NEW YORK — The sinister-sounding term “shadow banning” has been in play recently, mostly thanks to conservatives — including President Donald Trump — accusing Twitter and other technology companies of political bias.
“Twitter ‘SHADOW BANNING’ prominent Republicans. Not good. We will look into this discriminatory and illegal practice at once! Many complaints,” the president tweeted on July 26. (His tweet was not accurate.)
Here’s a look at shadow banning and why it’s now a political issue.
History of shadow banning
Shadow bans started in the early days of online discussion groups and the tools used to police disruptive participants. Moderators could always just disable the accounts of spammers, harassers or those who were just too argumentative. But sometimes banned users came back with new accounts, prolonging the turmoil and creating a lengthy round of whack-a-mole.
So forums came up with an alternative punishment: the shadow ban. Instead of disabling the target’s account entirely, shadow banning just seals the offending account in a hermetic bubble. The shadow-banned user can still post freely — but no one else sees their messages.
At Reddit, shadow banning was long the only tool available to moderators. It shuts down spam and, in theory, lets internet trolls stew in their own juices until they get bored and drift away.
Does Twitter shadow ban users?
Twitter says no, although some political conservatives remain unconvinced of that.
In May, Twitter outlined a new approach intended to reduce the impact of disruptive users, or trolls, by reading “behavioral signals” that tend to indicate when users are more interested in blowing up conversations than in contributing. For instance, Twitter will take note if users sign up for multiple accounts at the same time, or if they repeatedly tweet at or mention accounts that don’t follow them.
While accounts flagged this way don’t technically violate Twitter policy, the company now wants to protect the “health” of users’ online conversations. (That word is now a staple in the company’s lexicon; CEO Jack Dorsey used “health,” ”healthy” or “unhealthy” 31 times in prepared congressional testimony Tuesday.) So Twitter will reduce their visibility in certain ways, by displaying them less prominently in search results or conversation threads.
That’s not actually shadow banning, since these users and their tweets are still visible on Twitter in other ways. Dorsey said in his testimony that “we do not shadowban anyone based on political ideology.”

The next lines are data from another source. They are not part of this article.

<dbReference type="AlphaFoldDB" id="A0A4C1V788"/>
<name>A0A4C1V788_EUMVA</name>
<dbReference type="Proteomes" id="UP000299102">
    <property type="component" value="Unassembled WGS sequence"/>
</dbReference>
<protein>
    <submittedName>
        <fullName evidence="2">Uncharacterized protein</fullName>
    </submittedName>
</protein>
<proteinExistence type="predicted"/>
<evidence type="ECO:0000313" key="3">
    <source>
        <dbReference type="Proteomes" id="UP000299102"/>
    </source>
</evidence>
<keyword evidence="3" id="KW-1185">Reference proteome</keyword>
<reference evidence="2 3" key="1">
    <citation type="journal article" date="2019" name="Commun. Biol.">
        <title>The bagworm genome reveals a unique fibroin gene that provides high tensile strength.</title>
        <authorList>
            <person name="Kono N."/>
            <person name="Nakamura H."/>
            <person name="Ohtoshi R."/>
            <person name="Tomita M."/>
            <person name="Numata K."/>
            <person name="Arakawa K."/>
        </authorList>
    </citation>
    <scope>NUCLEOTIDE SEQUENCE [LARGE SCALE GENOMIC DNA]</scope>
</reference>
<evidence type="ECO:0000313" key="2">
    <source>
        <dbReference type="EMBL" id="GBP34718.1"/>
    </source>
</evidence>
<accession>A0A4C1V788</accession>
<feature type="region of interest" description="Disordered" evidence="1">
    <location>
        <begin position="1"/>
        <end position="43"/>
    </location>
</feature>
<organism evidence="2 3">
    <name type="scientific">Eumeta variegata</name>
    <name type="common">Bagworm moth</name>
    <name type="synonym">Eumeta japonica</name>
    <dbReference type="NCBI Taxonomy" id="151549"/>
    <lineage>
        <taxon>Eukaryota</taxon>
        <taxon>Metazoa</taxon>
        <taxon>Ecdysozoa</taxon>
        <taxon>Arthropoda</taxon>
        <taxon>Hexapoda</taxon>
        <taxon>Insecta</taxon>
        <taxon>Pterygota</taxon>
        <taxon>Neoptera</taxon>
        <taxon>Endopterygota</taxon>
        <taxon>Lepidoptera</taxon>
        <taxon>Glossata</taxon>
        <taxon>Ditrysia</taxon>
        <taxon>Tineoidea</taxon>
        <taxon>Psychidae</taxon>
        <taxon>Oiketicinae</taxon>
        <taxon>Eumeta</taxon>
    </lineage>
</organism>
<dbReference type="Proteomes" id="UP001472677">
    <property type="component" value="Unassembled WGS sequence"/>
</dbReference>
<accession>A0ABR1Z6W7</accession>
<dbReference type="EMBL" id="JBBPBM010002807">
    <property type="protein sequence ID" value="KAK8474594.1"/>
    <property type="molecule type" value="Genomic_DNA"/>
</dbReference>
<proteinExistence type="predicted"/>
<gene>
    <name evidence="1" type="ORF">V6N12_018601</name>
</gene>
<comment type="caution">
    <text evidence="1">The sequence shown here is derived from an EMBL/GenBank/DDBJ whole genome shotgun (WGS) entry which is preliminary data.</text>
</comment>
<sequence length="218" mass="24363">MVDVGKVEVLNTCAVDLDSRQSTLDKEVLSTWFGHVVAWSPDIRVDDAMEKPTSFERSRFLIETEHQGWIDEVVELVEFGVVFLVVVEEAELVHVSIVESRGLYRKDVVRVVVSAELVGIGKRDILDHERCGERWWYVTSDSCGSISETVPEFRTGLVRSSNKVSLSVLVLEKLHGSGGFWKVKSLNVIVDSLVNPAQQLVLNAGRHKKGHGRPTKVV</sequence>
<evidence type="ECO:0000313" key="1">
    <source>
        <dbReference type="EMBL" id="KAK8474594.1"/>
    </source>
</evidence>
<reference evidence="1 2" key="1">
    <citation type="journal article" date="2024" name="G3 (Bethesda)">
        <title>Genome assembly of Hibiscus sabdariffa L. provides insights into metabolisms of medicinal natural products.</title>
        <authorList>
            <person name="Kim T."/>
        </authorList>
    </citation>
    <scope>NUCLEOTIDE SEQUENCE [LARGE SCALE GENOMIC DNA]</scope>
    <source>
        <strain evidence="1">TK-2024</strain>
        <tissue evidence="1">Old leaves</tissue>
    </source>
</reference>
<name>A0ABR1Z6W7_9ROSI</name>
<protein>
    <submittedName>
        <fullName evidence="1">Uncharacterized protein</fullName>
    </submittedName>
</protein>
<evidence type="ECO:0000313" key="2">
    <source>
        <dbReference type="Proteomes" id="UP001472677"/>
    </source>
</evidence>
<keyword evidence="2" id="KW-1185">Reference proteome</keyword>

Why people are talking about shadow bans
Largely because Trump tweeted about them. And for that, we have Vice News to thank.
On July 25, Vice News published a story claiming that Twitter was “limiting the visibility” of prominent Republicans in search results. In particular, it wrote, Twitter wasn’t autosuggesting some names — such as Ronna McDaniels, head of the Republican National Committee — if you searched for them. Similarly prominent Democrats reportedly weren’t affected the same way.
Typing “Bugs Bu” in the Twitter search box, for instance, wouldn’t autosuggest the account of a prominent cartoon rabbit. But you could still search for Bugs Bunny’s tweets by typing in his full name. They would also turn up in your feed if you followed him. So the wascally wabbit would not be shadow banned.
But when Trump declared the issue an example of shadow banning, many followed along. Later that day, Twitter’s head of product, Kayvon Beykpour, acknowledged that the company’s behavioral signal analysis was at fault , and said the company had fixed the issue.
In a blog post co-authored by Beykpour, Twitter said “we do not ‘shadowban.'” It said “hundreds of thousands” of accounts were affected, and that the problem wasn’t “limited to political accounts or specific geographies.”
The furor continues
Conservative complaints of shadow banning have been in play for a few years.
In a 2016 Breitbart article, right-wing provocateur Milo Yiannopoulos wrote that Twitter was blacklisting “politically inconvenient users,” citing an unnamed individual inside the company. Project Veritas, a conservative group that produces “sting” videos intended to embarrass liberal organizations and media outfits, released a heavily edited video that purported to show Twitter engineers and officials describing shadow banning.
Sen. Ted Cruz of Texas cited the Project Veritas video in a January 17 hearing in which he grilled Twitter policy director Carlos Monje over the question of shadow banning.
Similar questions are likely to arise in a Wednesday congressional hearing at which Dorsey will be the sole witness.
Dorsey argued in his prepared testimony that it would make no sense to mute users based on politics. “From a simple business perspective and to serve the public conversation, Twitter is incentivized to keep all voices on the platform,” he said.
Twitter’s most prominent user, after all, happens to be a Republican.
Twitter CEO Jack Dorsey testifies before the House Energy and Commerce Committee Wednesday, Sept. 5, 2018, in Washington. Lawmakers have sparred over whether a now-reversed change to auto-suggestions on Twitter had unfairly hurt Democrats or Republicans more. Dorsey isn’t saying which, but tells lawmakers he’ll follow up. (AP Photo/Jose Luis Magana)